When actors again tread the boards at the Causeway Hall, they will be breathing new life into Canberra's first venue, in a bold project directors hope will invigorate the local theatre scene.
The 96-year-old hall will become the new home of the Australian Capital Theatre Hub, providing a regular stage for four local, independent groups: the Mockingbird, Free-Rain, Everyman and Chaika theatre companies.
It's a fitting location, with actors returning to where Canberra's first community production was staged: a March 1926 season of Douglas Murray's The Man From Toronto.
Mockingbird Theatre Company artistic director Chris Baldock said he could see the history in the hall, and it was fortuitous it would again be a home for local theatre.
"It's a complete full circle, as far as I'm concerned. We all feel very proud, and humble, that we're doing that," he said.
Mr Baldock said he wanted to show things that were challenging and different from usual productions in Canberra, and build up audiences for work that has never been seen in the ACT before.
"I'm just hoping that Canberra theatre-goers, and people who even aren't so much regular theatre-goers who will become regular theatre-goers, will go, 'There is a play on tonight that would never normally get seen here that's a little bit more interesting, a bit more provocative, a bit more challenging, but still entertaining and still thought-provoking. Let's go and see it'," he said.
"We want to grow to the point where we're full and then we get too big for this place. And then we can go and say, 'Now it's time for our audiences to be in The Playhouse', or whatever the case may be. But we have to grow."
Free-Rain Theatre's Anne Somes said the Causeway Hall had been all things to the community in its long history, and ACT Hub was just another step.
"I think Canberra is coming to the cultural forefront and I think that we're in a position whereby we can now show that that is the case," she said.
Mrs Somes, whose company was established 27 years ago, said the hub would help support local actors' professional careers and hopefully bring people back to the ACT to perform for a growing, and committed, audience.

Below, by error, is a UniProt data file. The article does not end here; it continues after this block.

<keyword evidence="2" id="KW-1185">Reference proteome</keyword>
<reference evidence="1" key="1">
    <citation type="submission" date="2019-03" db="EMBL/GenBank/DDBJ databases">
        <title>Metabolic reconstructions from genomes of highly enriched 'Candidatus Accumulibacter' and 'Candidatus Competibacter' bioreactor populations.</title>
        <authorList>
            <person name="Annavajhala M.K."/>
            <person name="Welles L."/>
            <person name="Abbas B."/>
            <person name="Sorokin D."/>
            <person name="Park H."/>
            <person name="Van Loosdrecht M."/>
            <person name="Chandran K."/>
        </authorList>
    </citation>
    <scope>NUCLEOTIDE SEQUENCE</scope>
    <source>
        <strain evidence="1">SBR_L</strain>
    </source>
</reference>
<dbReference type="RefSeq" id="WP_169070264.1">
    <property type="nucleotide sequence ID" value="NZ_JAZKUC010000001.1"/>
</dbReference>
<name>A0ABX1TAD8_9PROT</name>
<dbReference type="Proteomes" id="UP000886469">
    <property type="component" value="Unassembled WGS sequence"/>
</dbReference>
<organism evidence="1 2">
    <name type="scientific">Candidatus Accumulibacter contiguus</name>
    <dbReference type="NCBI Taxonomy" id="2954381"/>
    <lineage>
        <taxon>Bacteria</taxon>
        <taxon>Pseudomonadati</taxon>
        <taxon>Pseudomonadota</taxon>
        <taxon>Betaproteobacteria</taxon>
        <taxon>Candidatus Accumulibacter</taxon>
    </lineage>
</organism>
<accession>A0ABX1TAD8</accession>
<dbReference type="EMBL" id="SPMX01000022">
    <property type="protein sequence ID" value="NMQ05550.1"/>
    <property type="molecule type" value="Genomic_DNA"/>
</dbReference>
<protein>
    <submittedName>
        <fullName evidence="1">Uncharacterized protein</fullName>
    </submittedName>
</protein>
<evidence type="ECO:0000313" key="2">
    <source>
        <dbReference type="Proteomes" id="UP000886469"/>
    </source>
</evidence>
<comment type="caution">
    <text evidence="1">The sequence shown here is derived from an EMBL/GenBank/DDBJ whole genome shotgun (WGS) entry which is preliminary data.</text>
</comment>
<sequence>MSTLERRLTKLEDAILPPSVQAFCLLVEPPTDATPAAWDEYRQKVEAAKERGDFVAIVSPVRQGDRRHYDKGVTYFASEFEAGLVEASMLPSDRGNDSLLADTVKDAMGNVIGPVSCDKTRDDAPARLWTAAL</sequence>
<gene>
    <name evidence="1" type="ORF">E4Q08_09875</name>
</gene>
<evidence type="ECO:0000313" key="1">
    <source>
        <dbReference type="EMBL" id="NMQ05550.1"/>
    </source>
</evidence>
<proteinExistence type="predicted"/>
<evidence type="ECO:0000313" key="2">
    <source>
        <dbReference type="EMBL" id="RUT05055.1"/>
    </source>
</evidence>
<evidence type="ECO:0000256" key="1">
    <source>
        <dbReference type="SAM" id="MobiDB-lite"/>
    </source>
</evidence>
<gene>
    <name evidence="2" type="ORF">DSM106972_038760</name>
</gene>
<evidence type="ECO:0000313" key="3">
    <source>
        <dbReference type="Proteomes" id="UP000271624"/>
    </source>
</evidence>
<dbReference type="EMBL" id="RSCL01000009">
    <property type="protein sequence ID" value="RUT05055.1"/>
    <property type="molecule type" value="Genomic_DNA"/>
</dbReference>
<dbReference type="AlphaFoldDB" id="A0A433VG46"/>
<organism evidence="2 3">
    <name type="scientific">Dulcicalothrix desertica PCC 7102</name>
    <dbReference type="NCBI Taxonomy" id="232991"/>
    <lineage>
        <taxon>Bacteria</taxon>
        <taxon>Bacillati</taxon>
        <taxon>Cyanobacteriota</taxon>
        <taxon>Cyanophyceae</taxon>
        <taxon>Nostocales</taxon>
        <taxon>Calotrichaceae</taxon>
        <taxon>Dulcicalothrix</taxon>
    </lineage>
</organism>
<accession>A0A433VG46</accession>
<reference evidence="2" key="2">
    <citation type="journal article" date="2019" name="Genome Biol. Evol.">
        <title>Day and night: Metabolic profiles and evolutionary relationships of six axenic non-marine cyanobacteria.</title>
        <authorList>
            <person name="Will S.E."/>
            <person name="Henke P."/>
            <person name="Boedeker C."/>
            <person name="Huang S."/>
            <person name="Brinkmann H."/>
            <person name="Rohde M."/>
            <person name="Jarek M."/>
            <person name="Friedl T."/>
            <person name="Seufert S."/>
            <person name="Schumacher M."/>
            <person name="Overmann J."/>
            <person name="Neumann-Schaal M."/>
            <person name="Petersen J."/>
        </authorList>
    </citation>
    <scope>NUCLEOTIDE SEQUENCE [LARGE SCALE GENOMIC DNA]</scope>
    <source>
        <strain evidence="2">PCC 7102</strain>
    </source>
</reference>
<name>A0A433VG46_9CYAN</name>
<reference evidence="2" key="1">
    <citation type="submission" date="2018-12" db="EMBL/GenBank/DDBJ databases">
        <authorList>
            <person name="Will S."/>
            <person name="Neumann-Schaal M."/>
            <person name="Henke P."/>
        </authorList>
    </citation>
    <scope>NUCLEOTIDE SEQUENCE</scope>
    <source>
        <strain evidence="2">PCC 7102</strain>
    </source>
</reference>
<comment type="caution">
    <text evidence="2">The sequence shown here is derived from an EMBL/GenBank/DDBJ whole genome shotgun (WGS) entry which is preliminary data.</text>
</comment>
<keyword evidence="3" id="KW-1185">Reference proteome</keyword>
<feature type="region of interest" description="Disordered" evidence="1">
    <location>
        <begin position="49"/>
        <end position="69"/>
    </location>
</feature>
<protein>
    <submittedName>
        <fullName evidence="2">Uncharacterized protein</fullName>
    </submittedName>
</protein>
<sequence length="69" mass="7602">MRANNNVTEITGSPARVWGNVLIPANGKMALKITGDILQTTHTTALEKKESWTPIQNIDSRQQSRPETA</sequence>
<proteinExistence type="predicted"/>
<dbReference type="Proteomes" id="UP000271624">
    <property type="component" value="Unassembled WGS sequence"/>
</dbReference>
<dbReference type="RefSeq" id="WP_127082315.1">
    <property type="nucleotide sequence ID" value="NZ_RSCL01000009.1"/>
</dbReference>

"We want to be able to say there's always going to be something there that is going to appeal, and across a diverse demographic as well. The opportunities are endless and I just think the timing's right. We'll see how we go, but we're excited," she said.
Arts Minister Tara Cheyne said the exciting proposal would mean the hall would be transformed within the bounds of its heritage registration into a multi-functional performance space, an initiative that sat within the strategies in government's statement of ambition for the arts.
"With an eight-show season, classes, workshops and various special theatrical events throughout the year, the ACT Hub will also focus on providing development opportunities for emerging directors and designers," Ms Cheyne said.
Ms Cheyne said the hall would be leased to ACT Hub by the government on an initial two-year agreement with priority use of the venue, and would still be available for community events and casual hirers. She said community consultation earlier in the year found strong support for the project.
The Causeway Hall was built in 1925 by volunteers from the Canberra Social Service Association with supplies from the Federal Capital Commission, and is the last remaining substantial building from the original settlement of the Causeway.
As the first purpose-built hall, it was Canberra's principle entertainment venue in the city's earliest years. The hall hosted movies, dances, concerts and boxing matches. It was heritage-listed in 2005.
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